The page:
Manuka honey has become somewhat of a buzzword, and for all the right reasons.
This type of honey is native New Zealand where it’s produced by bees that pollinate the flowers of a specific kind of tea tree, the manuka bush or otherwise known scientifically as: Leptospermum scoparium. It’s been traditionally used as a cure-all for common ailments like wounds, sore threats, and even acne as well as ulcers. Not to mention, research shows positive results in the use of manuka honey in treating gingivitis, plaque and overall general oral health.
The antibacterial properties of Manuka honey
Honey, in general, is lauded as having excellent antibacterial properties.
According to one study, “honey can be a possible alternative antibacterial agent with promising therapeutic potential in the medical setting.” Manuka honey, specifically, has been proven to be effective against specific types of bacteria.
In a pilot study, researchers found out that chewing chewable “honey leather” made out of manuka honey for 10 minutes, three times a day, after each meal, significantly reduced plaque and bleeding. Manuka honey has also been found to be superior to specific types of honey. When pitted against Dabur honey on S. mutans and Lactobacillus bacteria, an in vitro study found that Manuka honey had “more antibacterial activity” at all concentrations.
Finally, all types of money have a germ-busting substance called MGO, which, when converted to DHA, helps in healing minor as well as chronic wounds. Higher MGOs are commonly associated with better antiviral and antibacterial properties. One reason why Manuka honey is considered as a superfood is because it can have up to 100 times more MGO compared to other types of raw honey.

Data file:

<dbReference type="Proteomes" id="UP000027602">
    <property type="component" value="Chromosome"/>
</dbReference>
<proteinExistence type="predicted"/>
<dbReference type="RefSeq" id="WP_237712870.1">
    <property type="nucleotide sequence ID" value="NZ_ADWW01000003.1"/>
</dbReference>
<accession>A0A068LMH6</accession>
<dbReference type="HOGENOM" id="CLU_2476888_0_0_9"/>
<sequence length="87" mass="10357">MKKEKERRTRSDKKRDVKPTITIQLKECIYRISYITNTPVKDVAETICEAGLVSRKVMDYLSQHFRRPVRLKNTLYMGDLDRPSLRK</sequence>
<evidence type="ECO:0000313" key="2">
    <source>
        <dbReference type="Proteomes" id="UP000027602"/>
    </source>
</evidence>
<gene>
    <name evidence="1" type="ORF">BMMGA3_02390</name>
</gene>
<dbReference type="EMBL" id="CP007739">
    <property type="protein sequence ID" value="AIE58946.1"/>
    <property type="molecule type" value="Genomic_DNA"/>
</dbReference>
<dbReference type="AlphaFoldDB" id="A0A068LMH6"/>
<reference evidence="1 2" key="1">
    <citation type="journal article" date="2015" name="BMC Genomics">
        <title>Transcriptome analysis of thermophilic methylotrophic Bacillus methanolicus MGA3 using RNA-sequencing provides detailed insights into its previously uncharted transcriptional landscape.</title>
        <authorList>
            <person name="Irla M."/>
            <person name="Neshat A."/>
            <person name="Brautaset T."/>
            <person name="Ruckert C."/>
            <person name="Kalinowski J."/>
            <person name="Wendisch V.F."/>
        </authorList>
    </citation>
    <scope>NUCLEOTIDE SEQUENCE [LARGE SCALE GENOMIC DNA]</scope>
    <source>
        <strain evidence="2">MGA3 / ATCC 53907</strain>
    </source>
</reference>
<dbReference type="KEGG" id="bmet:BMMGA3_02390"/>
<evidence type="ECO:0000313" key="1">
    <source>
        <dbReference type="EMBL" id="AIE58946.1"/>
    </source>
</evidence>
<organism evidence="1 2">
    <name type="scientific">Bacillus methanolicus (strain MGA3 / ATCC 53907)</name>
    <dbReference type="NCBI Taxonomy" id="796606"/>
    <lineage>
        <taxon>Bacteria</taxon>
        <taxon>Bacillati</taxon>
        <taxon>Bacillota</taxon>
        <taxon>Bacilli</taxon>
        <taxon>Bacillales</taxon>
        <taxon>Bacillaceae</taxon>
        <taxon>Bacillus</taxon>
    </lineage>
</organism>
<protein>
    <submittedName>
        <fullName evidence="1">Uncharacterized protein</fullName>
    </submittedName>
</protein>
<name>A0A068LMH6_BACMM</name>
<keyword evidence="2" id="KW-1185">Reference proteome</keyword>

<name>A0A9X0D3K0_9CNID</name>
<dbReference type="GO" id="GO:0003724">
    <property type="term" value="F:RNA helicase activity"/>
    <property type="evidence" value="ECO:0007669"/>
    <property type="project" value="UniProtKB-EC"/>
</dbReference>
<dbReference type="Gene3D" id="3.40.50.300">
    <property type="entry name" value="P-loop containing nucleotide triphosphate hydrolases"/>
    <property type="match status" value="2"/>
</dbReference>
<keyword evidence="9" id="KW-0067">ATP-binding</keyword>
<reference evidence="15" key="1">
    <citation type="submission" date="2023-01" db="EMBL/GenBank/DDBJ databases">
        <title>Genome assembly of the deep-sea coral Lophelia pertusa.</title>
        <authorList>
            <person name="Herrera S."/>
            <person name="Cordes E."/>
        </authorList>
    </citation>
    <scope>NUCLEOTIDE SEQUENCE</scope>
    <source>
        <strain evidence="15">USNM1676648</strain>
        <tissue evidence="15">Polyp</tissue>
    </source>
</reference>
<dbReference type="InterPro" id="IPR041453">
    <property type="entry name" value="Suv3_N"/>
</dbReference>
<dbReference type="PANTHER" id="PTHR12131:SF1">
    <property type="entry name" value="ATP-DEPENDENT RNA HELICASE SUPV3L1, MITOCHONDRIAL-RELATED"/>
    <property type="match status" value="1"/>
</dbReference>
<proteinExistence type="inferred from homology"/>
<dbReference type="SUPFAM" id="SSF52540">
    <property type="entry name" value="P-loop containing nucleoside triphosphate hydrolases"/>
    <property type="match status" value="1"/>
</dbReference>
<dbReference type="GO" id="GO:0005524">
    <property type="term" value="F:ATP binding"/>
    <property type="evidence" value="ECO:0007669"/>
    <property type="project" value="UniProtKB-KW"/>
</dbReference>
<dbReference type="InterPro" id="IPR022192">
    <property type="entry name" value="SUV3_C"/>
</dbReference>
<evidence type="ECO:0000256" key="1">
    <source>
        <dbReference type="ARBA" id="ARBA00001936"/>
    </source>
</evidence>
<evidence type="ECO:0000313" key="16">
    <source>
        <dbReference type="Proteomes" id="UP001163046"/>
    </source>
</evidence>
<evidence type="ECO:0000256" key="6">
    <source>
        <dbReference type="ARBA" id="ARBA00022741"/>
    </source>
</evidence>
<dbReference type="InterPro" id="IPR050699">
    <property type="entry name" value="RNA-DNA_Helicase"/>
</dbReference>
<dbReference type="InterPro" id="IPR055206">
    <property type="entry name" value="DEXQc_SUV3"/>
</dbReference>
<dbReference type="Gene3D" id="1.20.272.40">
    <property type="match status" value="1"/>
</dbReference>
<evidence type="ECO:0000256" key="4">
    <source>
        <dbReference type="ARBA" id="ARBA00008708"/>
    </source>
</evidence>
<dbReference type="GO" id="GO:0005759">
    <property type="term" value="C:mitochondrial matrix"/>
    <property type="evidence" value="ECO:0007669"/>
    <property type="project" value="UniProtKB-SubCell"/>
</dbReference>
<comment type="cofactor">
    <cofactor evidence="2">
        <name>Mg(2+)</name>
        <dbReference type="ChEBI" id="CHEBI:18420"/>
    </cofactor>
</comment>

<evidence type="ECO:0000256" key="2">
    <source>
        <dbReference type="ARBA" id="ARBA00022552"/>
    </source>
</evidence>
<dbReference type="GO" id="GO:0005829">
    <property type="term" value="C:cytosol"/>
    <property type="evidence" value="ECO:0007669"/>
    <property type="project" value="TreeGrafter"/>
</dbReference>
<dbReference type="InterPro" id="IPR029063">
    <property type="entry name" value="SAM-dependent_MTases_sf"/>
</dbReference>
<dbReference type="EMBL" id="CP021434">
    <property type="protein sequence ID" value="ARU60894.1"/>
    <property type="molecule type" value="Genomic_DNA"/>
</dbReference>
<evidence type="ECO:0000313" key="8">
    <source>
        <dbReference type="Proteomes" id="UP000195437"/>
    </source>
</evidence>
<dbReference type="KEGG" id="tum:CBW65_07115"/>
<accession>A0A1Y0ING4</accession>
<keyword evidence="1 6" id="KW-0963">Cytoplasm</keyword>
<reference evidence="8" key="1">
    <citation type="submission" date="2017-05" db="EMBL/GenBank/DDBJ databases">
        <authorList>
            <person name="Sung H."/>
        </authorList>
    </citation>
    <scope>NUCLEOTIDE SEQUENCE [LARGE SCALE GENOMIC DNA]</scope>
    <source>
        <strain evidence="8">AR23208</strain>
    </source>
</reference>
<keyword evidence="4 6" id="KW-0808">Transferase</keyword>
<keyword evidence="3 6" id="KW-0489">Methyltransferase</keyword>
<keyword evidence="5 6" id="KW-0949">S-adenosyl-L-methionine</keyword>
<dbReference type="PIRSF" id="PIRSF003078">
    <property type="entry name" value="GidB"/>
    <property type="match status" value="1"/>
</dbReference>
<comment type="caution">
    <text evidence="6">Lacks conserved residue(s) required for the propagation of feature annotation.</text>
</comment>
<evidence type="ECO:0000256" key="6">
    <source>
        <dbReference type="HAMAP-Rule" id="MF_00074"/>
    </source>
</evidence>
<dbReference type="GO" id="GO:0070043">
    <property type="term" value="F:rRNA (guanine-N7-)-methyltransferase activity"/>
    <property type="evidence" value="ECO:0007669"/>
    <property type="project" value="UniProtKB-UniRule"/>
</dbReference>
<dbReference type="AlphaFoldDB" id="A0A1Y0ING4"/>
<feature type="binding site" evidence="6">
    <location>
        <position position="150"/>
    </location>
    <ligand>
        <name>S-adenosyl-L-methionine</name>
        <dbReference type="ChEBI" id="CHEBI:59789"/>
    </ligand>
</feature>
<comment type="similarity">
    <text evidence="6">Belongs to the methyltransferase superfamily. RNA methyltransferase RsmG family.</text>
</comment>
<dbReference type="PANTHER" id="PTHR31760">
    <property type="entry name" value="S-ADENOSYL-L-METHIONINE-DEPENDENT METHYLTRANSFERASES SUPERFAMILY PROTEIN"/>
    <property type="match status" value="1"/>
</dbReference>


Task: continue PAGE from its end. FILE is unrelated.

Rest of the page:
This explains why some countries require FDA registration for Manuka honey bandages and wound products.
Manuka honey and oral health
There are several studies that show the positive effects of manuka honey on your oral health.
A study among 12-15-year-old children proved that using honey-based mouthwash showed “promising antimicrobial effect on dental caries and plaque and gingival scores.” All of this translates to potential prevention of gingivitis and its more serious form, periodontitis.
Is manuka honey worth the premium?
For most people, manuka honey is at least worth trying out. The added price is offset by its health benefits. But, it’s best to exercise caution.
Keep in mind that manuka honey is still a form of simple sugar. You should try to limit how much sugar you have on your daily diet. Otherwise, you’ll put yourself at risk for weight gain, liver disease, diabetes, heart disease, and other health complications, including gingivitis and periodontitis.
If you have diabetes or honey allergy, you should limit if not avoid manuka honey altogether.
At the end of the day, manuka honey isn’t a cure all. Plus, the fact that it has multiple uses from topical to being a food sweetener, makes it an attractive choice. If nothing else, it should be supplemental to conventional treatments for wound management and healing.